Thanksgiving Proclamation of President General Jack Manning
Thanksgiving is a time to celebrate the harvest and give thanks. Thanksgiving celebrations in America have roots in Native American and Puritan customs, and although it has been debated when the first North American Thanksgiving took place, it’s clear that celebrations of thanksgiving have been taking place for hundreds of years.
George Washington was an early proponent of celebrating Thanksgiving at the federal level in the United States. After Congress motioned that a day of Thanksgiving be held in 1789, Washington issued a Thanksgiving Proclamation on October 3, 1789 saying:
“…I do recommend and assign Thursday the 26th day of November next to be devoted by the People of these States to the service of that great and glorious Being… for the civil and religious liberty with which we are blessed; and the means we have of acquiring and diffusing useful knowledge; and in general for all the great and various favors which he hath been pleased to confer upon us.”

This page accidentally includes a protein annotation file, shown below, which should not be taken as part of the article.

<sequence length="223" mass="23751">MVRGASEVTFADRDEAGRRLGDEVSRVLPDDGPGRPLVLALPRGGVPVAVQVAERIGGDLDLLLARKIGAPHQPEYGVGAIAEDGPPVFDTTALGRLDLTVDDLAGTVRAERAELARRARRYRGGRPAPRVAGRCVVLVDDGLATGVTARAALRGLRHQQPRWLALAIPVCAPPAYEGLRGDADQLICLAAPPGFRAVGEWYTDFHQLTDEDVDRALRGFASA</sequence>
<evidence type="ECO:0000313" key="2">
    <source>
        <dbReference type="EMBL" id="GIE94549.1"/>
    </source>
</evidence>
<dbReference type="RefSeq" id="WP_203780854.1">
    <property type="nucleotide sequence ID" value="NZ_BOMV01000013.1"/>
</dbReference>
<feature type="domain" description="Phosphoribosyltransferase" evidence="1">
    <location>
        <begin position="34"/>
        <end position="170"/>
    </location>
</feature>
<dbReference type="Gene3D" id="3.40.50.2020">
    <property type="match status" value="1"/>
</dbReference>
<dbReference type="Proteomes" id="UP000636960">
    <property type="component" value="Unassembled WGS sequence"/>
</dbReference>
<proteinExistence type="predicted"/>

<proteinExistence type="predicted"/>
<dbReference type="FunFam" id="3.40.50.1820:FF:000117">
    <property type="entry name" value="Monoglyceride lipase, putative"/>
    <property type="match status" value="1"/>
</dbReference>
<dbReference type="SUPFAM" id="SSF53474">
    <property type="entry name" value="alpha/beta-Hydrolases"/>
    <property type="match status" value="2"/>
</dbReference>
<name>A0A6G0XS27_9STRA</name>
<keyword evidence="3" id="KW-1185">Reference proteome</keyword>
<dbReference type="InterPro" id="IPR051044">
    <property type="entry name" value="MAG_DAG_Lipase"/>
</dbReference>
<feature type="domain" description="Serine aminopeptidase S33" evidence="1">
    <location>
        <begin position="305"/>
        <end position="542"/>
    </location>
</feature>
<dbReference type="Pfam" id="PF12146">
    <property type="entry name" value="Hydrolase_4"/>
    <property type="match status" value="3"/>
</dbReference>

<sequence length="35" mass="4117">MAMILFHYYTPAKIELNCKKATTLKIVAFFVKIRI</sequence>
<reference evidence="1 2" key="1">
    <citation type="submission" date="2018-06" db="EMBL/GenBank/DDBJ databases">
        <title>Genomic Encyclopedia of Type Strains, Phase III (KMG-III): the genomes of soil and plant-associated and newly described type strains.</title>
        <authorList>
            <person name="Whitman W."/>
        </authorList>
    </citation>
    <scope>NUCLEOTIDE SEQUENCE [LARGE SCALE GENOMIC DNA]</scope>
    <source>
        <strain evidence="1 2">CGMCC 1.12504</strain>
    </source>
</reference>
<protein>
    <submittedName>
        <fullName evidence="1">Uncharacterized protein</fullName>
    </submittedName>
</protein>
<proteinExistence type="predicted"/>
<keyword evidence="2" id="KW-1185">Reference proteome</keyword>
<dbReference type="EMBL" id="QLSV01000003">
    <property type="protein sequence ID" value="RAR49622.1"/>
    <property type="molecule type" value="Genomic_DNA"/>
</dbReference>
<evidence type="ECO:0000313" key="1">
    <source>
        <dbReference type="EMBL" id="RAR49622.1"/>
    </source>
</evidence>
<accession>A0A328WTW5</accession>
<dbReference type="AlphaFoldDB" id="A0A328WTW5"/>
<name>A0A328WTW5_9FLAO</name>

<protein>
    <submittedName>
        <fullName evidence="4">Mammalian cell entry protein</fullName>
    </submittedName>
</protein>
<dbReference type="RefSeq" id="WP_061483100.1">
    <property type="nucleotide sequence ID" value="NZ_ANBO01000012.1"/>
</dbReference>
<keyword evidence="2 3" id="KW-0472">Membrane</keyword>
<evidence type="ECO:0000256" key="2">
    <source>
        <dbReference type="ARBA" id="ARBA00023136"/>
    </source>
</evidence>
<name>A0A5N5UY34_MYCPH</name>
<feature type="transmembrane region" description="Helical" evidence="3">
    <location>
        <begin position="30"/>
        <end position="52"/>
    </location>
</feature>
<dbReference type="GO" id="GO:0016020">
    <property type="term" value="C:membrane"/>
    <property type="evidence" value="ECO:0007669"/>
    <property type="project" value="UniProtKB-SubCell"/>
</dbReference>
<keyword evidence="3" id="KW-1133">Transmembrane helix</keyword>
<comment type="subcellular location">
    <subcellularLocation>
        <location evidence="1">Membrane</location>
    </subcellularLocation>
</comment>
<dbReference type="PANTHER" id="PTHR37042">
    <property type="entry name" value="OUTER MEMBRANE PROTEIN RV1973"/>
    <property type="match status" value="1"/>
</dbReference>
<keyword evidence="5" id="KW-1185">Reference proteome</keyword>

Another President, however, made it a national holiday. In 1863 Abraham Lincoln, influenced by the Civil War and the lobbying of Sarah Josepha Hale, editor of multiple women’s magazines, declared the fourth Thursday in November would be a national Thanksgiving Day. In 1941 Congress made Thanksgiving a legal holiday, ordering the fourth Thursday in November be marked annually as a day of thanks.
Today, Thanksgiving is celebrated with family, food and acknowledgement of all our country has to be thankful for. From all of us at the Sons of the American Revolution, we wish you and your family a peaceful and blessed day.